What are the features of a good open water swimming location?

Steve Munatones posted a list of possible features on dailynewsofopenwaterswimming.com for a good open water swimming spot some time back.

1. Year-round conditions
2. Summer conditions
3. Abundance or absence of marine life. If marine life is known, how does the abundance or absence of sharks, dolphins, turtles, jellyfish, Portuguese man o’ war positively or negatively affect the rankings?
4. Abundance or absence of rough conditions. If rough conditions are prevalent, how does ocean swells, wind chop, large surf, strong tidal flows and currents positively or negatively affect the rankings?
5. Range or lack of range of water temperatures
6. Availability of showers
7. Availability of parking
8. Availability of lifeguards
9. Ease of bringing in kayaks, paddle boards or escort watercraft to the venue
10. Availability of food concessions
11. Proximity to medical care
12. Possible number of course layouts (out-and-back, point-to-point, along-the-shore, geometrical)
13. Clarity of the water
14. Quality of the water
15. Availability of mobile phone reception
16. Degree of natural beauty such as coral reefs, rocky shorelines, fauna, flora, sunsets, sunrises
17. Degree of man-made beauty such a resort hotels, long piers, rock jetties, breakwaters, boardwalks, skyline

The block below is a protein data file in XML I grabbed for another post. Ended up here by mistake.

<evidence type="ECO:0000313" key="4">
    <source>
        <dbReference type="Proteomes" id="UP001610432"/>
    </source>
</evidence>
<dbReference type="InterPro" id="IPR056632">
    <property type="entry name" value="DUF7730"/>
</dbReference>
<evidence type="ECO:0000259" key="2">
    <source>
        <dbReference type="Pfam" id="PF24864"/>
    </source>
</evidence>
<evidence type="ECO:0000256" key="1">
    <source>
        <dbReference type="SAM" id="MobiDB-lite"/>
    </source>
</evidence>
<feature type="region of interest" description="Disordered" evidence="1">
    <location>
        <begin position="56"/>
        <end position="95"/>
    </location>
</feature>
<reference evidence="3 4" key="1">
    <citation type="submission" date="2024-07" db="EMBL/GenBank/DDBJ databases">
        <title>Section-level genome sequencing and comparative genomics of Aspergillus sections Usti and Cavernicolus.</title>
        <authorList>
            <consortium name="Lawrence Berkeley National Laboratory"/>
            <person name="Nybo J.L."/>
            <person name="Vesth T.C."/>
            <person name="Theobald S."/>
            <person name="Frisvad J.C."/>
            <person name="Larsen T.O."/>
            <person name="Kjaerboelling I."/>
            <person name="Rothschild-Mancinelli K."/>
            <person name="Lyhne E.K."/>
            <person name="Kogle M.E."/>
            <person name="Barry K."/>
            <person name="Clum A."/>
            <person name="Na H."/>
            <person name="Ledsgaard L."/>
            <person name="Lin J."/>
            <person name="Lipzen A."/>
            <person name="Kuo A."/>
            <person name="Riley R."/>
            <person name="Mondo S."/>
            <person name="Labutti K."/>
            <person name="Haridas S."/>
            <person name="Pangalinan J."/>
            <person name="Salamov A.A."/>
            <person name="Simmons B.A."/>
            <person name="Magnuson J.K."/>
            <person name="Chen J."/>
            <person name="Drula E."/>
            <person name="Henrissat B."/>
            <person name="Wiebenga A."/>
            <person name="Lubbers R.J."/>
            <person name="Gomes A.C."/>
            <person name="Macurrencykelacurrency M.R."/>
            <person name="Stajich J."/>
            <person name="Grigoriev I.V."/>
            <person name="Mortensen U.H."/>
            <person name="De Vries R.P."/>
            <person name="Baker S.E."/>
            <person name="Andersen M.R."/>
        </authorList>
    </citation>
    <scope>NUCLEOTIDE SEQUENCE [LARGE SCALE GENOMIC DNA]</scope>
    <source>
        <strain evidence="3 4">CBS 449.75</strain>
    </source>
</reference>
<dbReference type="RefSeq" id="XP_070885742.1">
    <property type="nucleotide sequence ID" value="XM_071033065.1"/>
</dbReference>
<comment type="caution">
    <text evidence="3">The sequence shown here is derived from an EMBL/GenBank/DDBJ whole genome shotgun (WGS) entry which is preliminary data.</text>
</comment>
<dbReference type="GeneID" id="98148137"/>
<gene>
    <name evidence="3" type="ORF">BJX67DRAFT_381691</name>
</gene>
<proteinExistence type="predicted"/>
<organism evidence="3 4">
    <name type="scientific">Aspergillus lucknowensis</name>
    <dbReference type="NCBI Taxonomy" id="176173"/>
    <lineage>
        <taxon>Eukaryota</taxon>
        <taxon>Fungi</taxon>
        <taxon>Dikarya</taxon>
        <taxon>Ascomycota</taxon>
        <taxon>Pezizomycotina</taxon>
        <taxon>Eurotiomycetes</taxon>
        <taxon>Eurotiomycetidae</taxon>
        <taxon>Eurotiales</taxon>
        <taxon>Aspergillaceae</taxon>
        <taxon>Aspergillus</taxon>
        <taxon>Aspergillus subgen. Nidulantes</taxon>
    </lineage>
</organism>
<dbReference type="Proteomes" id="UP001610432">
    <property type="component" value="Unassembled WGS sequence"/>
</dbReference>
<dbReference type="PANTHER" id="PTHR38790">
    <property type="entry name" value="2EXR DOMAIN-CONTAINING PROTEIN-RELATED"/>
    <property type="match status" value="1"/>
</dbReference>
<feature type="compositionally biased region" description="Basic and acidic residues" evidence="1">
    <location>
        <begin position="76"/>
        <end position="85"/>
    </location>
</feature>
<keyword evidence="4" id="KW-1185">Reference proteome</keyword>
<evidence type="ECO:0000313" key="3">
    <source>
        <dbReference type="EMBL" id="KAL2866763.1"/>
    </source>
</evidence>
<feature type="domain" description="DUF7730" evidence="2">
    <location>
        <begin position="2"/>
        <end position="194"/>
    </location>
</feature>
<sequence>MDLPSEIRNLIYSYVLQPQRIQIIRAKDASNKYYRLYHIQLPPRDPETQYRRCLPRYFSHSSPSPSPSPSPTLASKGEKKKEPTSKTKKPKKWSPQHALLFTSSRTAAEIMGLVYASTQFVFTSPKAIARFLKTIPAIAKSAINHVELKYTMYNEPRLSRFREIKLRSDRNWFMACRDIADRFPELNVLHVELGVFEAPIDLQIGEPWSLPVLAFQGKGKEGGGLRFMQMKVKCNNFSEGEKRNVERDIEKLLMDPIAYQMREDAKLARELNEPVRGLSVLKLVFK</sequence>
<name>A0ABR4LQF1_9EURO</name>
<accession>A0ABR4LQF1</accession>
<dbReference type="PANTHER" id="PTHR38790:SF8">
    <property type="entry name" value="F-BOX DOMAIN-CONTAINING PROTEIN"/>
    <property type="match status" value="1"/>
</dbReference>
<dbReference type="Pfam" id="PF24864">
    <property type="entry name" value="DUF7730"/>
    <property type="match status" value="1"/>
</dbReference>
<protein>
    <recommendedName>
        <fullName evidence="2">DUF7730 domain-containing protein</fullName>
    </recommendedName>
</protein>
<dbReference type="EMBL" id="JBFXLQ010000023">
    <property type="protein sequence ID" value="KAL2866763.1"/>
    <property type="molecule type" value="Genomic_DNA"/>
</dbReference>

18. Availability of online information, provided by webcams or sensors on piers or nautical buoys
20. Other swimmers or clubs in the area.

I wondered how these would relate to the Guillamene, my main swim location? So I went through the list:

1. Year-round conditions. Yep, it’s either cold. Or colder.
2. Summer conditions. What is summer?
3. Abundance or absence of marine life. If marine life is known, how does the abundance or absence of sharks, dolphins, turtles, jellyfish, Portuguese man o’ war positively or negatively affect the rankings? Jellies. What’s the problem? They look nice. No sharks. repeat, NO SHARKS.
4. Abundance or absence of rough conditions. If rough conditions are prevalent, how does ocean swells, wind chop, large surf, strong tidal flows and currents positively or negatively affect the rankings? Protection from direct prevailing southwesterly. But rough a lot of the time. Good training.
5. Range or lack of range of water temperatures. Yes, we certainly have a range: 4C to 15C.
6. Availability of showers. Bring your own plastic bottle.
7. Availability of parking. Wahoo! We have a score on the board. √
8. Availability of lifeguards. The one that visited on last summer called out Coast Guard Heli Rescue 117 for me after I’d been in the water about five minutes. Not missing lifeguards therefore.
9. Ease of bringing in kayaks, paddle boards or escort watercraft to the venue. Unless you consider portaging the narrow cliff steps carrying your kayak “easy”. 
10. Availability of food concessions. There was a mobile ice-cream stand there last summer. Built on a tractor. True story.
11. Proximity to medical care. Rescue 117. Coast Guard Helicopter. See Point 8 above.